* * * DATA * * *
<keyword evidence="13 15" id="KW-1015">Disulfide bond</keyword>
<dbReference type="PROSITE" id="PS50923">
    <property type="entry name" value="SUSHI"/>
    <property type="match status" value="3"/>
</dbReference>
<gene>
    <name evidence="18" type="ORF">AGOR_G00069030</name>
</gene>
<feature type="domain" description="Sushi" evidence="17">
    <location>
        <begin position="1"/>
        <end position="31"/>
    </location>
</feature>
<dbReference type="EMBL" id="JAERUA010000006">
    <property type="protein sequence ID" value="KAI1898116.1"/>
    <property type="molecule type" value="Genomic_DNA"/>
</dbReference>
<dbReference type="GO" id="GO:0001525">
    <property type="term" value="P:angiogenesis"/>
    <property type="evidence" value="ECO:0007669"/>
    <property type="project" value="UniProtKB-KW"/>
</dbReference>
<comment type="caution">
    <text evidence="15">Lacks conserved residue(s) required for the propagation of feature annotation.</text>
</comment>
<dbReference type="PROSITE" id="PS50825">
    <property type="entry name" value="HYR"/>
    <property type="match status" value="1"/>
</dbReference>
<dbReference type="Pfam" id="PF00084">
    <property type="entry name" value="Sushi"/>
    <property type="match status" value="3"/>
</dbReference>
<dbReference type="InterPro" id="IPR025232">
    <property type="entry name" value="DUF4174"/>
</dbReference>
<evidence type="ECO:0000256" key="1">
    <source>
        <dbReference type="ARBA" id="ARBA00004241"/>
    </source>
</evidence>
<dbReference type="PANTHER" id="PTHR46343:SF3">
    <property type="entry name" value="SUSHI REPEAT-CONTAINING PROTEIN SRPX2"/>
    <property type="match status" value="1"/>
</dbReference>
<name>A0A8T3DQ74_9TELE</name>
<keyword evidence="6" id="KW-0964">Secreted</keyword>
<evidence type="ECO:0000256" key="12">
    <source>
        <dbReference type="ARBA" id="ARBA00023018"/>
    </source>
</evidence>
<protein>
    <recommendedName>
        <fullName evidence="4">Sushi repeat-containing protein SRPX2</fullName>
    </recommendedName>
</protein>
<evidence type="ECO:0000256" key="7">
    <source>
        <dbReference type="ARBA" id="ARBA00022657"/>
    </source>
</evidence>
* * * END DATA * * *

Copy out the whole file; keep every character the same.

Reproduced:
<keyword evidence="13 15" id="KW-1015">Disulfide bond</keyword>
<dbReference type="PROSITE" id="PS50923">
    <property type="entry name" value="SUSHI"/>
    <property type="match status" value="3"/>
</dbReference>
<gene>
    <name evidence="18" type="ORF">AGOR_G00069030</name>
</gene>
<feature type="domain" description="Sushi" evidence="17">
    <location>
        <begin position="1"/>
        <end position="31"/>
    </location>
</feature>
<dbReference type="EMBL" id="JAERUA010000006">
    <property type="protein sequence ID" value="KAI1898116.1"/>
    <property type="molecule type" value="Genomic_DNA"/>
</dbReference>
<dbReference type="GO" id="GO:0001525">
    <property type="term" value="P:angiogenesis"/>
    <property type="evidence" value="ECO:0007669"/>
    <property type="project" value="UniProtKB-KW"/>
</dbReference>
<comment type="caution">
    <text evidence="15">Lacks conserved residue(s) required for the propagation of feature annotation.</text>
</comment>
<dbReference type="PROSITE" id="PS50825">
    <property type="entry name" value="HYR"/>
    <property type="match status" value="1"/>
</dbReference>
<dbReference type="Pfam" id="PF00084">
    <property type="entry name" value="Sushi"/>
    <property type="match status" value="3"/>
</dbReference>
<dbReference type="InterPro" id="IPR025232">
    <property type="entry name" value="DUF4174"/>
</dbReference>
<evidence type="ECO:0000256" key="1">
    <source>
        <dbReference type="ARBA" id="ARBA00004241"/>
    </source>
</evidence>
<dbReference type="PANTHER" id="PTHR46343:SF3">
    <property type="entry name" value="SUSHI REPEAT-CONTAINING PROTEIN SRPX2"/>
    <property type="match status" value="1"/>
</dbReference>
<name>A0A8T3DQ74_9TELE</name>
<keyword evidence="6" id="KW-0964">Secreted</keyword>
<evidence type="ECO:0000256" key="12">
    <source>
        <dbReference type="ARBA" id="ARBA00023018"/>
    </source>
</evidence>
<protein>
    <recommendedName>
        <fullName evidence="4">Sushi repeat-containing protein SRPX2</fullName>
    </recommendedName>
</protein>
<evidence type="ECO:0000256" key="7">
    <source>
        <dbReference type="ARBA" id="ARBA00022657"/>
    </source>
</evidence>